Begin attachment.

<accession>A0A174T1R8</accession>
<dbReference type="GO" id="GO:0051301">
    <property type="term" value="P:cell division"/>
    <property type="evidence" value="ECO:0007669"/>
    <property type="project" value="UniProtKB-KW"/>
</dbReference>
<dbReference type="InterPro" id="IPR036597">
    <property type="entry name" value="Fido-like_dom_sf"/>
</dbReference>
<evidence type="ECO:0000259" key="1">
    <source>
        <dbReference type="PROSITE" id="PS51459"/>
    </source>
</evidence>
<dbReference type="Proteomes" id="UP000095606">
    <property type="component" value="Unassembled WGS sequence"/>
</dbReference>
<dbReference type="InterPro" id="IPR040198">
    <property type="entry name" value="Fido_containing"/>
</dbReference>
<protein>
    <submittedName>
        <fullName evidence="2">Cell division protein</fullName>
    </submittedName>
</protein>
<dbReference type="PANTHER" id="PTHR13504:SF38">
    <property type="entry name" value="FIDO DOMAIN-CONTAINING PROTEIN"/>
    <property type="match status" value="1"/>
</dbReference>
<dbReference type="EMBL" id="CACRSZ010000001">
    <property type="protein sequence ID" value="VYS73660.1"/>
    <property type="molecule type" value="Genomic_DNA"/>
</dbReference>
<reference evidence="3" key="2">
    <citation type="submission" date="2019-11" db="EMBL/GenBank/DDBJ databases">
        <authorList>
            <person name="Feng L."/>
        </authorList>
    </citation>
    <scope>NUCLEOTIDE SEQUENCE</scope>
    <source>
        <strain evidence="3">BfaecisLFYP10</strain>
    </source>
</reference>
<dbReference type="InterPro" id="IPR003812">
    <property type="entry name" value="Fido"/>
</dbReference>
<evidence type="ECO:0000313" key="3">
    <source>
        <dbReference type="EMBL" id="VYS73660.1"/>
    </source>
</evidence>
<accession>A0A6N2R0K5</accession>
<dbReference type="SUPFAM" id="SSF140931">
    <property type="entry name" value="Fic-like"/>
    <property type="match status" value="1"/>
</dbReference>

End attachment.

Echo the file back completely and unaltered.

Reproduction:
<accession>A0A174T1R8</accession>
<dbReference type="GO" id="GO:0051301">
    <property type="term" value="P:cell division"/>
    <property type="evidence" value="ECO:0007669"/>
    <property type="project" value="UniProtKB-KW"/>
</dbReference>
<dbReference type="InterPro" id="IPR036597">
    <property type="entry name" value="Fido-like_dom_sf"/>
</dbReference>
<evidence type="ECO:0000259" key="1">
    <source>
        <dbReference type="PROSITE" id="PS51459"/>
    </source>
</evidence>
<dbReference type="Proteomes" id="UP000095606">
    <property type="component" value="Unassembled WGS sequence"/>
</dbReference>
<dbReference type="InterPro" id="IPR040198">
    <property type="entry name" value="Fido_containing"/>
</dbReference>
<protein>
    <submittedName>
        <fullName evidence="2">Cell division protein</fullName>
    </submittedName>
</protein>
<dbReference type="PANTHER" id="PTHR13504:SF38">
    <property type="entry name" value="FIDO DOMAIN-CONTAINING PROTEIN"/>
    <property type="match status" value="1"/>
</dbReference>
<dbReference type="EMBL" id="CACRSZ010000001">
    <property type="protein sequence ID" value="VYS73660.1"/>
    <property type="molecule type" value="Genomic_DNA"/>
</dbReference>
<reference evidence="3" key="2">
    <citation type="submission" date="2019-11" db="EMBL/GenBank/DDBJ databases">
        <authorList>
            <person name="Feng L."/>
        </authorList>
    </citation>
    <scope>NUCLEOTIDE SEQUENCE</scope>
    <source>
        <strain evidence="3">BfaecisLFYP10</strain>
    </source>
</reference>
<dbReference type="InterPro" id="IPR003812">
    <property type="entry name" value="Fido"/>
</dbReference>
<evidence type="ECO:0000313" key="3">
    <source>
        <dbReference type="EMBL" id="VYS73660.1"/>
    </source>
</evidence>
<accession>A0A6N2R0K5</accession>
<dbReference type="SUPFAM" id="SSF140931">
    <property type="entry name" value="Fic-like"/>
    <property type="match status" value="1"/>
</dbReference>